Pleasantly rural and beautiful if tedious scenery, the biggest drawback to Sweden is its bloody stupid prices.
13th - 23rd July 2013
Yes, it was beautiful but until I edged towards the boat to Denmark the scenery never changed: small hills, trees and lakes and a forgettable town every now and again. You can get better scenery than this at a much lower price.
Generally roads were good but Swedish tarmac has an odd, sparkly element. I spent the first few days trying to avoid bits of glass that weren't really there and then the next few days mending punctures as I unwittingly ran over bits of glass that were there.
Sweden introduced me to wild camping for two reasons: first, it's legal and so the possibility of getting nabbed wasn't an issue but, more importantly, I couldn't afford not to. Some campsites wanted me to pay an additional €11 to allow me to use their club's collection of sites before I even paid for the site itself. That €11 doesn't give you any other privileges. A few campsites waived this fee and those were the ones I used. I couldn't bring myself to pay over €30 to sleep in someone's field when I could raid the site's supermarket and then camp in the woods next door for free. Of the four campsites I used, the average was €20 (ranging from €16 to €22)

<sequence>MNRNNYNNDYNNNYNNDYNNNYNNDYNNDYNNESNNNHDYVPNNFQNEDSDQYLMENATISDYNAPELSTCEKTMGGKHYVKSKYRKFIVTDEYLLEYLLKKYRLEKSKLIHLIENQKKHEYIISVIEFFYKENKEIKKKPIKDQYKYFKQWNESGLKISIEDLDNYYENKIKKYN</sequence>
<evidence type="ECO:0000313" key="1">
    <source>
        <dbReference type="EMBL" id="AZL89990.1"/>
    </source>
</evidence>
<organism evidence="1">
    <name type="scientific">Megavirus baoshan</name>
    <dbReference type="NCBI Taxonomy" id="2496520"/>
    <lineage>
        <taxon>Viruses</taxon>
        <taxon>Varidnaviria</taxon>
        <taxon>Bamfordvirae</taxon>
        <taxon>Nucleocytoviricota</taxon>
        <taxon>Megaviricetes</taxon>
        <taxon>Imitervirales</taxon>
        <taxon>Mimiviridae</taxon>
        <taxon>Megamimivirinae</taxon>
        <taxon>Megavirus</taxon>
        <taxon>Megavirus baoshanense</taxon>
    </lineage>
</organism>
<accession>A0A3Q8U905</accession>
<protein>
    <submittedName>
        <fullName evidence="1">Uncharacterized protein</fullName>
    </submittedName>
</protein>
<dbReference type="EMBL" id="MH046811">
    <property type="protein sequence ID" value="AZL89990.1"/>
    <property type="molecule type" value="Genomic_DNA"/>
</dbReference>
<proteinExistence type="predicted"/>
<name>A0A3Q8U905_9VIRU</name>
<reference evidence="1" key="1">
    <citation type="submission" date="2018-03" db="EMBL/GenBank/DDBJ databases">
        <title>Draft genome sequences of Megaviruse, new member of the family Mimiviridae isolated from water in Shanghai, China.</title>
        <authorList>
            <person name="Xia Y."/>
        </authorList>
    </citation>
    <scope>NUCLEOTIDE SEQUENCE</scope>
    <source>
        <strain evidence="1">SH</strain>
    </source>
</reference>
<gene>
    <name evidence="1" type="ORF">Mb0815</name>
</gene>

I had temperance thrust upon me by my budget in Scandinavia. Despite this, and avoiding restaurants, just buying enough food from supermarkets - and I was avoiding anything expensive - I still spent €20 each day on groceries. In other European countries with just as good or better scenery I could have had two restaurant meals with several pints for less than that.
Everyone speaks English, and I don't think that this is an over-generalisation.
Pleasant cycling, to give your liver a break.
Please email your comments about this location to email@example.com.